this. people were pushed to their limits. this rekindled the spirit. i am glad people stood up for this. stuart: kathleen sibelius doing her first interview since her resignation. wait until you hear what she says about the launch of healthcare.gov. >> it is the president's ultimate responsibility; correct? >> whatever. ♪
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♪ ♪ stuart: her name, her face were stamped on failure. can you imagine the pressure? we've all been in difficult situations in our lyes, but -- lives, but very few have lived through five years of such public humiliation. throughout it all, she retained her come composure, she saw it through. ms. sebelius, is, in fact, a scapegoat when the real fault lies elsewhere. all right, well, that was just part of my take on friday where i called kathleen sebelius is scapegoat for obamacare.
here's what ms. sebelius had to say on "meet the press" yesterday. >> there was a team in place with other people, outside experts coming in, kicking the tires, regular reports, regular dashboards on the tech side. but clearly, the estimate that it was ready to go october 1st was just flat out wrong. stuart: okay, that's an admission, flat out wrong, not ready to go on the rollout day. so was ms. sebelius a scapegoat? here's what you had to say. jan agrees with me: yes, she was. everyone directly involved in obamacare knew the web site was not going to be done on time. it was built without security, not a way to pay for insurance. tom adds: it is called obamacare, not sebeliuscare. they can blame it on anyone, but it has the president's name on it. steve says: i doubt that she had more than a sponsor role in the project. yes, she is a scapegoat. we have clearly very smart viewers.
good stuff, indeed. we're calling them momentum winners. as of right now, the share price of yahoo! is up 2.5%, up 75 cents. we talk about netflix as the momentum stock, talk about it all the time. it was $400, now it's $333, but it is up today, two percentage points higher. we always love showing you these cool go pro videos. the company's latest'd shows a -- ad shows a giraffe walking over, then kicking the camera. this is free, built-in advertising. they just post this stuff online, people watch it and by the way, go pro is going public. there comes that big hoof. watch out, everybody. [laughter] whoa! now, isn't that good video? that's free. they just put it out there on youtube. free commercial for go pro going public this year. 60% of californians say they're paying too much in state taxes. but can you really have any sympathy for them when they keep reelecting tax-happy leftists? the man who wrote the book on california's tax problem coming up next.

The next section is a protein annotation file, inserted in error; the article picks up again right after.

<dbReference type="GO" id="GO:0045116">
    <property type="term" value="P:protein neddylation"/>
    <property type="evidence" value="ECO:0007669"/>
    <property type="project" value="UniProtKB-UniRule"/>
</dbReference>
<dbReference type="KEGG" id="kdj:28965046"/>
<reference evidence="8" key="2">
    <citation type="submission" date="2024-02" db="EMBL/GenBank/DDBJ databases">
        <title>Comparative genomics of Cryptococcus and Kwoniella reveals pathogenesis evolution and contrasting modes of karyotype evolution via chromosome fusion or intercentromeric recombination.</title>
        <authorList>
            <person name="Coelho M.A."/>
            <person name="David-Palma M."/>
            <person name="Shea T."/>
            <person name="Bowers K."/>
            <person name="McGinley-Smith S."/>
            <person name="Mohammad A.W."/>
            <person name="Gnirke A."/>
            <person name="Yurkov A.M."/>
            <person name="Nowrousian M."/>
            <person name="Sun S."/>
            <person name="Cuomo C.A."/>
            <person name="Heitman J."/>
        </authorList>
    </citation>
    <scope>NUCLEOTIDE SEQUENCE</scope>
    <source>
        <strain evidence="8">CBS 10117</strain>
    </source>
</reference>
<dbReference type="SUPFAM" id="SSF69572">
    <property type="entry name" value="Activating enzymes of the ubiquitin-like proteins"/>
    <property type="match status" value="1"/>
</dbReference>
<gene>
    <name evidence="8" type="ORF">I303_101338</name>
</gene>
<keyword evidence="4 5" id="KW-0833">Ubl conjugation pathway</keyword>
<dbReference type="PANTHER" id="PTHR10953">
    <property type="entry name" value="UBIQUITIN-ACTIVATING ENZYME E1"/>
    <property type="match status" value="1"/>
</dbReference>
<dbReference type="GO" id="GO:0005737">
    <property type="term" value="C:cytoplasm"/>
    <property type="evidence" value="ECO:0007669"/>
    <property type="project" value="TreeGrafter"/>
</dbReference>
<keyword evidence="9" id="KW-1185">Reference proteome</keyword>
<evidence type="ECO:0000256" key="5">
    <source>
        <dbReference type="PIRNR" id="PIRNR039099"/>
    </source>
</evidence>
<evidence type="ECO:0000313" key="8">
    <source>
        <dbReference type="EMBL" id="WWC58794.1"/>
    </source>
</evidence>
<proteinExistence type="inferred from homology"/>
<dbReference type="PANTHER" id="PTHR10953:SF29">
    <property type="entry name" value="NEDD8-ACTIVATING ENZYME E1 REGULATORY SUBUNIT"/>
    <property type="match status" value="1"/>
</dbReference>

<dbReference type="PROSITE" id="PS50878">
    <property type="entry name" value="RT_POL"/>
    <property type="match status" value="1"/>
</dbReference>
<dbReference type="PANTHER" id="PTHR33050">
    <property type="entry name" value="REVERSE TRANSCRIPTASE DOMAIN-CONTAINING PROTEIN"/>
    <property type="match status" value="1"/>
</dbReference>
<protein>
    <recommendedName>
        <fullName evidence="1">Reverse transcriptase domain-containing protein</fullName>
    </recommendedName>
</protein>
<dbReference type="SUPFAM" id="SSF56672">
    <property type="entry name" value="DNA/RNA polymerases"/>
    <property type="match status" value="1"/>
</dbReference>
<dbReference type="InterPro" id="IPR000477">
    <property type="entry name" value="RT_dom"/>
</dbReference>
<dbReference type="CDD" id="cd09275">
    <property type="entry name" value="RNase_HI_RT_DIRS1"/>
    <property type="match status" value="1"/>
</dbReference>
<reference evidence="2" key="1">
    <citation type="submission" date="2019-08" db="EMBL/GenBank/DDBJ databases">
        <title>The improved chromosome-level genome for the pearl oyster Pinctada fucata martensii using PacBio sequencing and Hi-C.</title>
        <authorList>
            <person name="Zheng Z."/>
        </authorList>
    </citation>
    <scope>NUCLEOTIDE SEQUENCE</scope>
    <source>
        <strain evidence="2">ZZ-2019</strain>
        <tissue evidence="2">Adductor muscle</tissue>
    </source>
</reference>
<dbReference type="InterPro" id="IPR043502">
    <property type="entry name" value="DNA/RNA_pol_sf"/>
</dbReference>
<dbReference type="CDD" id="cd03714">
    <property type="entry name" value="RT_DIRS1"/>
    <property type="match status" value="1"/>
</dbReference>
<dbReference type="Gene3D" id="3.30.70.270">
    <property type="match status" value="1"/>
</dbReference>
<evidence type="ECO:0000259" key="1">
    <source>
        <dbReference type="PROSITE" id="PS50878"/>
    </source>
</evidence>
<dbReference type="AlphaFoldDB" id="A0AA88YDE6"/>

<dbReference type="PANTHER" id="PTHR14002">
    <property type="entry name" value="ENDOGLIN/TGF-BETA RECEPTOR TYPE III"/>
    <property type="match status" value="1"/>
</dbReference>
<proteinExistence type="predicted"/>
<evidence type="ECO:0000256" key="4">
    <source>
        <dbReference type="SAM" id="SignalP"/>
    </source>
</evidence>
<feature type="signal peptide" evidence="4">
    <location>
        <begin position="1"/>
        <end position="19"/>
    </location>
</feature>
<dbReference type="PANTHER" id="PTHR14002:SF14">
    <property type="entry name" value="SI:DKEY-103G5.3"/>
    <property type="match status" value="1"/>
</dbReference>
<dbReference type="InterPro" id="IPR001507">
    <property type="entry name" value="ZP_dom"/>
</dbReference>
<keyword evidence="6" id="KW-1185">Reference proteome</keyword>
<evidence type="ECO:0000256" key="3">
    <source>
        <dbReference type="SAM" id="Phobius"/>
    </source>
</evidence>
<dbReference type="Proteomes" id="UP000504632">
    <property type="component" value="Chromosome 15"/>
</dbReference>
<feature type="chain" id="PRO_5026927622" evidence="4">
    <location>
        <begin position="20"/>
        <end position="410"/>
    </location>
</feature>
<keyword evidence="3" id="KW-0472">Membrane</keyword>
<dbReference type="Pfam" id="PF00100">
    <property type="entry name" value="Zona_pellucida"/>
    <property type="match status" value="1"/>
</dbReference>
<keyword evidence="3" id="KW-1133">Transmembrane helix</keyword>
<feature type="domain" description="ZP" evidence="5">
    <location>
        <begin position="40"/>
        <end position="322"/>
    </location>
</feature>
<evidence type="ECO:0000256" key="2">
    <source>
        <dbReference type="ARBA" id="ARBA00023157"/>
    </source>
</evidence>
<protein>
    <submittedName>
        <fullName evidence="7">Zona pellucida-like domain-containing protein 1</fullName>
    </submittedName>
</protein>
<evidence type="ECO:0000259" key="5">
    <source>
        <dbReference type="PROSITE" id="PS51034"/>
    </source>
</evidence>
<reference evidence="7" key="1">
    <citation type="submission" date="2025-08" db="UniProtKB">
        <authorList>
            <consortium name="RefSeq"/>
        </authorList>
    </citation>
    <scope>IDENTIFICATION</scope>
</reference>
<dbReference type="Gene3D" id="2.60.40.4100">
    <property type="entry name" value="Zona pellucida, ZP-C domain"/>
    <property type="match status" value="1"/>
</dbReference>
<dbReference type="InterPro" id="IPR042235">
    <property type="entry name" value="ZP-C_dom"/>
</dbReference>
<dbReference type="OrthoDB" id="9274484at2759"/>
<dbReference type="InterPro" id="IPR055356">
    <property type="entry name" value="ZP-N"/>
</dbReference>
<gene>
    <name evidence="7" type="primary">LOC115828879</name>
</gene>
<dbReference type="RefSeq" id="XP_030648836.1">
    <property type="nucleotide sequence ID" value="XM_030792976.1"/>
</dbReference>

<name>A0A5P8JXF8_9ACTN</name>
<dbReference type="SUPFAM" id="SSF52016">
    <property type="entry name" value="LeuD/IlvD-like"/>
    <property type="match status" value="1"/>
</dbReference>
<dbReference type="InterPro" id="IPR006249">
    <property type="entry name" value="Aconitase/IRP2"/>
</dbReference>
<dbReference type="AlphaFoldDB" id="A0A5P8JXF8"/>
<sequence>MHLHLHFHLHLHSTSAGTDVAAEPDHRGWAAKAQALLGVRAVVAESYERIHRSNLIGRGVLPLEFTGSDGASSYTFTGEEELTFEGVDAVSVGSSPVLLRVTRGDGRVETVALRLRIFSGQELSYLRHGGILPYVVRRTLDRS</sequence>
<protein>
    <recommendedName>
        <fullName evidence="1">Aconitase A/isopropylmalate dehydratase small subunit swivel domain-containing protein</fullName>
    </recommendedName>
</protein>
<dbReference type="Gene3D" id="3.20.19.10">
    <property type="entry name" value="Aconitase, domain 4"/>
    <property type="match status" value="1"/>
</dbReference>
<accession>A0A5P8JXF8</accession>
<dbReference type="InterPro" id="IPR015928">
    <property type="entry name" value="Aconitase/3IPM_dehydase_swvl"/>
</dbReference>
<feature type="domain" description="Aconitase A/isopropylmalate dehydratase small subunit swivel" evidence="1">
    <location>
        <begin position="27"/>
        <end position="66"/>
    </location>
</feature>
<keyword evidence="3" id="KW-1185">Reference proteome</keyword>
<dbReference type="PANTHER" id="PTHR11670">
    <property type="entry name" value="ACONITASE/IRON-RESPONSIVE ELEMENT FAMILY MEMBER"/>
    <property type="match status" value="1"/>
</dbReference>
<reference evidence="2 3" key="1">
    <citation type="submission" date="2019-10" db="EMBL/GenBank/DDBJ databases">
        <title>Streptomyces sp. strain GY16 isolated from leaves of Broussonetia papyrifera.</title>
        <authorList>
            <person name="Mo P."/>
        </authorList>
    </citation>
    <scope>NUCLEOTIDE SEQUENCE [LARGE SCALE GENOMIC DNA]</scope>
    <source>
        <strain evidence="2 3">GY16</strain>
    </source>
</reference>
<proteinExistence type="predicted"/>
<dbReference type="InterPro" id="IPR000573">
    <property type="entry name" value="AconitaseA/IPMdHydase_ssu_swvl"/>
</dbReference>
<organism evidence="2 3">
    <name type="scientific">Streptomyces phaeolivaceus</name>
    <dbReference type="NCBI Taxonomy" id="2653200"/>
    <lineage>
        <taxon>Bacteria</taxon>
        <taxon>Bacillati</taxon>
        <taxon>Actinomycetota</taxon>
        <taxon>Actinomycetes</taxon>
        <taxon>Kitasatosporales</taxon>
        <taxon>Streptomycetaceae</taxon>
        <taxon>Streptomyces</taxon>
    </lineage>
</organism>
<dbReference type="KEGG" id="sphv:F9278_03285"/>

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stuart: it's monday morning, check that 401(k), you will smile because the dow is up triple digits. leading the dow, visa, ibm, cisco. they are dow stocks, all of them up about 2% apiece. are you curious about a particular stock? we told you the tweeters using hash tag askpayne, and today charles has been asked about las vegas sands, and he's going the tell us. >> got a lot of them. i tried to answer as many as possible, but las vegas always stands out because it's a stock i've loved for years. they've missed the street in two of the last three quarters, and it won't be the juggernaut that it used to be. last time they reported the ve neeshes and macao was up, the sands was up 61%. heck, even vegas was up 7 the -- 72%. if you own it, i certainly would not sell it. stuart: vegas was up 72%? what do you mean up?
>> casino revenue, 151 million. but to put it in proper context, the venetian did a billion, and the sands did 700 million. the las vegas operation not nearly as important as it used to be. in fact, bethlehem, pennsylvania, did 115 million, so it's right behind the vegas operation. stuart: that's fascinating. thanks, charles. you know the old saying about real estate, i'm sure you do, location, location, location. later this hour, two locations, new york city, charlotte, north carolina. how much do you get for a million bucks in each of those locations? clearly, there is a huge difference, and you will see it a little later in the show. we call california the formerly golden state, and with very good reason. formerly golden state. according to the public policy institute of california, 60% of people there say they pay too much in taxes. remember, please, a large number of californians voted president obama, and they elected jerry brown both of whom just love taxes.